Sous Vide Mushrooms (Quick)
These sous vide mushrooms are nicely firm and have a juicy, succulent texture and a great flavor. It takes 30 minutes to cook them to eat as is, and only 10 minutes if you want to use them in sautes, omelettes and dishes that require additional cooking.
While I am not new to sous vide cooking in general, this is my first time cooking with a ‘real’ sous vide tool – the Anova Sous Vide Immersion Circulator with WiFi. I wanted to make something quick and something that I haven’t attempted before, just to test drive my new kitchen gadget while it’s still easy to deal with any performance issues. After looking through a few of my modernist cookbooks the choice fell on sous vide mushrooms.
I love mushrooms in just about any form. My wife makes amazing mushrooms by sauteing them in butter with a little salt and pepper. They are-out-of-this-world good and are my favorite for sure. I even use them as a substitute for meat, like in lasagnas. Naturally, I got curious to see how sous vide mushrooms would stack up against sauteed and other mushrooms.
Most recipes I’ve seen online recommend cooking mushrooms at 186F for one hour. The temperature range, depending on the source, varies from 176F to 194F. 186F is the most commonly recommended though. The recipe I found in the Sous Vide at Home: The Modern Technique for Perfectly Cooked Meals written by Lisa Fetterman suggests only 10 minutes of cooking at 176F. But then again, the cooking instructions and the description to the original recipe are somewhat contradicting – at the end of cooking instructions it says “serve immediately”, while the description suggests additional cooking.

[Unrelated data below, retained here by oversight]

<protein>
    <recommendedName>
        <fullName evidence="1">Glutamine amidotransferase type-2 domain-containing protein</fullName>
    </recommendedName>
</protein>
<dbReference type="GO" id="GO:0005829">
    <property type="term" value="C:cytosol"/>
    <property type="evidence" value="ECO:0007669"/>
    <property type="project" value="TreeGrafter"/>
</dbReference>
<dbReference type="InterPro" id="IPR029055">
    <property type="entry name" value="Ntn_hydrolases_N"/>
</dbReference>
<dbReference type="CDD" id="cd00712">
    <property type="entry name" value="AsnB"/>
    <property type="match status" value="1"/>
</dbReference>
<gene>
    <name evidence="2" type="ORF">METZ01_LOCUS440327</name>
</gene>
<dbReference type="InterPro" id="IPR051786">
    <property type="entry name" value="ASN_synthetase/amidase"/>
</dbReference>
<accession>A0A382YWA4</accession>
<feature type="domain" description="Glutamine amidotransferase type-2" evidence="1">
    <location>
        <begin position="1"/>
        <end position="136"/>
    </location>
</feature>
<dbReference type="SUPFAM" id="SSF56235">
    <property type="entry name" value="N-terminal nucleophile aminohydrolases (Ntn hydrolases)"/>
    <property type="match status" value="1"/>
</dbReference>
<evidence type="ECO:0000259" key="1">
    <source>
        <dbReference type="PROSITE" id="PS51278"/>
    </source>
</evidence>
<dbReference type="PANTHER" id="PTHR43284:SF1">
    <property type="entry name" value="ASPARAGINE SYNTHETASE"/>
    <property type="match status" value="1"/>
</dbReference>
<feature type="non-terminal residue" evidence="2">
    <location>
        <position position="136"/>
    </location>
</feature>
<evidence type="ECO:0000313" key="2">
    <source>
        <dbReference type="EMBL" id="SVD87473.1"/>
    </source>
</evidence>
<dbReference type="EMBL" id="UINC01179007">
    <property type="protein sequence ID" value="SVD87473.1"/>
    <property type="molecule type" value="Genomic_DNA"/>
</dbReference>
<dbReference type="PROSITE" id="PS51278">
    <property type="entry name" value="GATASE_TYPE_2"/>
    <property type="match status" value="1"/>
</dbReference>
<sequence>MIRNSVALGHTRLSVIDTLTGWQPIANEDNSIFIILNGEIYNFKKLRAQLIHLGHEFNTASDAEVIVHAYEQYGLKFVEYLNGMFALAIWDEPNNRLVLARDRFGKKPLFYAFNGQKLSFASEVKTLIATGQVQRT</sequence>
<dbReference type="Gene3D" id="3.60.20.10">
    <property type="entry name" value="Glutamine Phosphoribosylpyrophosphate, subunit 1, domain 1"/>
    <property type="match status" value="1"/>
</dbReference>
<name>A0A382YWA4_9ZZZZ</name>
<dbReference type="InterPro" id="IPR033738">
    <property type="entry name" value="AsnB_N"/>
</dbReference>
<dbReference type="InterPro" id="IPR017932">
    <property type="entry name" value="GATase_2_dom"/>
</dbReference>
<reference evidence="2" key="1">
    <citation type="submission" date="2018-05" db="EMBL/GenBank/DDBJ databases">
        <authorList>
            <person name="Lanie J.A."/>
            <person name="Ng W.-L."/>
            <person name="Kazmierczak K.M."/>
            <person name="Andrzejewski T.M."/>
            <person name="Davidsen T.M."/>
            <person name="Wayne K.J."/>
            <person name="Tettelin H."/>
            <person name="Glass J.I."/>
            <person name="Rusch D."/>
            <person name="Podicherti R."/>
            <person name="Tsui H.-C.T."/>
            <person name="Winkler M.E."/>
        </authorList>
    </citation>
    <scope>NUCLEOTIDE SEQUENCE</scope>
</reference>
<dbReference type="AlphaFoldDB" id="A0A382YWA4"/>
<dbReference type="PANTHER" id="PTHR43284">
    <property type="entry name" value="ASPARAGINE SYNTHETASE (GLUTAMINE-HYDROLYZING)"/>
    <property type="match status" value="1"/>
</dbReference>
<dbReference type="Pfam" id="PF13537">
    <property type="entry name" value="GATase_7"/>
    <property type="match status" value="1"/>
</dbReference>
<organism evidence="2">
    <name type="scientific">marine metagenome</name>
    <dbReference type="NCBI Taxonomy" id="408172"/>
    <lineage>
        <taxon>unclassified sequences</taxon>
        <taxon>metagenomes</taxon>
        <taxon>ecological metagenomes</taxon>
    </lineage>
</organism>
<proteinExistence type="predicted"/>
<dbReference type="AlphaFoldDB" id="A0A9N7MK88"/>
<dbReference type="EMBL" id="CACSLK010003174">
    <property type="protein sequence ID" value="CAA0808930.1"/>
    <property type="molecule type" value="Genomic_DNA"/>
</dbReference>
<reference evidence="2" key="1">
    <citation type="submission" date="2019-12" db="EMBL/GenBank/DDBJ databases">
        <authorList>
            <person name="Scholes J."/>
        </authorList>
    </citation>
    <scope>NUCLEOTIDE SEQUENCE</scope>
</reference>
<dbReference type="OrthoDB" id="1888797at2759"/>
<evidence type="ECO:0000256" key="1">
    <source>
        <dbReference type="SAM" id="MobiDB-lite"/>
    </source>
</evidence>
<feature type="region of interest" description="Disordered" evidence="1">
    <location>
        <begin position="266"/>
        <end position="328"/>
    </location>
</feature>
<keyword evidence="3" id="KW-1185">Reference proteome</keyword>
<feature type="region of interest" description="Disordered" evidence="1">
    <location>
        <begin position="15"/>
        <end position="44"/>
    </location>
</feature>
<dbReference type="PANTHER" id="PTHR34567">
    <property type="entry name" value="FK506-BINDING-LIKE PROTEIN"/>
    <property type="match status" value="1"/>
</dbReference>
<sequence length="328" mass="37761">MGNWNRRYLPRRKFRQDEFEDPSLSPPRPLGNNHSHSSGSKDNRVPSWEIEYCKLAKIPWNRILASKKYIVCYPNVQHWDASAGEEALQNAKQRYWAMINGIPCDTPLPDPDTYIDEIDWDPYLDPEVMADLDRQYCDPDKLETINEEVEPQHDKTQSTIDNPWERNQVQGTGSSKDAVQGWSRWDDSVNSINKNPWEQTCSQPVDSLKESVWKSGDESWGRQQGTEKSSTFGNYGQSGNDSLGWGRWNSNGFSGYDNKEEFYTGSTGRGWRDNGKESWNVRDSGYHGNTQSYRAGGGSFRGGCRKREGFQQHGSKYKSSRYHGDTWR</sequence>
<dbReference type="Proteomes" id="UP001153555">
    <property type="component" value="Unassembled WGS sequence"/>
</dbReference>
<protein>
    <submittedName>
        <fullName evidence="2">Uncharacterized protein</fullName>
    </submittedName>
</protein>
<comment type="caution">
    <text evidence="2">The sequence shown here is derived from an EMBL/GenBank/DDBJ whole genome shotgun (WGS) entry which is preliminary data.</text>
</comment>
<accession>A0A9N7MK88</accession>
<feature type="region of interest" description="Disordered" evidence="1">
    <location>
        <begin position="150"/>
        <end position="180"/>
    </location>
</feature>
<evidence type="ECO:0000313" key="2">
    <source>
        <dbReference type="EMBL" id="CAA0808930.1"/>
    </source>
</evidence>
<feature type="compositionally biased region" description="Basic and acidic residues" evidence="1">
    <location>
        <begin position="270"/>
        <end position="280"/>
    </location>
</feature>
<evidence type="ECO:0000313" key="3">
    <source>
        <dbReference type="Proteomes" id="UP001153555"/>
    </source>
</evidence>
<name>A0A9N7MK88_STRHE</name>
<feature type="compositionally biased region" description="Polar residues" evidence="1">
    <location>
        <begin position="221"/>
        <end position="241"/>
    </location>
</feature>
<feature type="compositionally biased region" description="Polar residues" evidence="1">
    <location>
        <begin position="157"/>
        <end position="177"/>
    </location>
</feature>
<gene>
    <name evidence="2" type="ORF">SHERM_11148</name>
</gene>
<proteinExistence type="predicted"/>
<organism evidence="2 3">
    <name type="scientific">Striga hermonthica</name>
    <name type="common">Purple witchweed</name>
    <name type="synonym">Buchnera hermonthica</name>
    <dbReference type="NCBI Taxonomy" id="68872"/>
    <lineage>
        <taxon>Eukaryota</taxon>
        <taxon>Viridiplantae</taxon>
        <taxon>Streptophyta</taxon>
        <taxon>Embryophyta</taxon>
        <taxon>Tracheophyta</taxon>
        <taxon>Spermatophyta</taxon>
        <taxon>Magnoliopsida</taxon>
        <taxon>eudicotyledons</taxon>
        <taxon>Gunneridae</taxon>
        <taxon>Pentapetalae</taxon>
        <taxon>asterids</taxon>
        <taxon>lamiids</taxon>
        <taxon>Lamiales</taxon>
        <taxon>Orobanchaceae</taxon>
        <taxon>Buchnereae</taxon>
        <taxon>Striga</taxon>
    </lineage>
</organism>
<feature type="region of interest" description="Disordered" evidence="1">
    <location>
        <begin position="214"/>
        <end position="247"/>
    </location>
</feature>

Lisa suggests finishing these sous vide mushrooms with balsamic vinegar and using them as an accompaniment to steaks, scrambled eggs, burgers or even as a base for a creamy pasta sauce – “Simply drain the liquid (save it for adding to sauces, braises, or soups) and then saute the mushrooms in butter or olive oil, adding your favorite herbs or spices”.
So, what did I decide to do? I decided to leave 10 minutes at 176F for using the mushrooms in other dishes where additional cooking would be used. For straight consumption I went with 30 minutes at 176F.
The result was great: the mushrooms turned out nicely firm, but easy to bite. The flavors were spot on. I actually enjoyed them quite a bit. The firmness was quite refreshing from the usual soft texture that mushrooms acquire during conventional cooking. All this greatness after 10 minutes of prep time and 30 minutes of cooking.
On my to do list is to try cooking mushrooms for 60 minutes at 176F and 60 minutest at 186F, a most common method. It will be interesting to compare the results. Though, I can hardly see much room for an improvement in texture from this point. Do you prefer firmer or softer texture in sous vide mushrooms?
On the ingredient list itself, the only thing I did was to add vinegar. The base is very good. The soy sauce is a very welcome addition. Here is what Lisa says about it: “Soy sauce might seem out of place here, but it has a great affinity for mushrooms: in small quantities, as in this recipe, it amplifies their earthy, umami flavor while staying out of the spotlight. Soy sauce is the wind beneath maitake’s wings”. I could not agree more. But the in the end, I felt like some acidity was the only thing missing. I almost felt like adding a spoonful of Italian dressing to my mushrooms.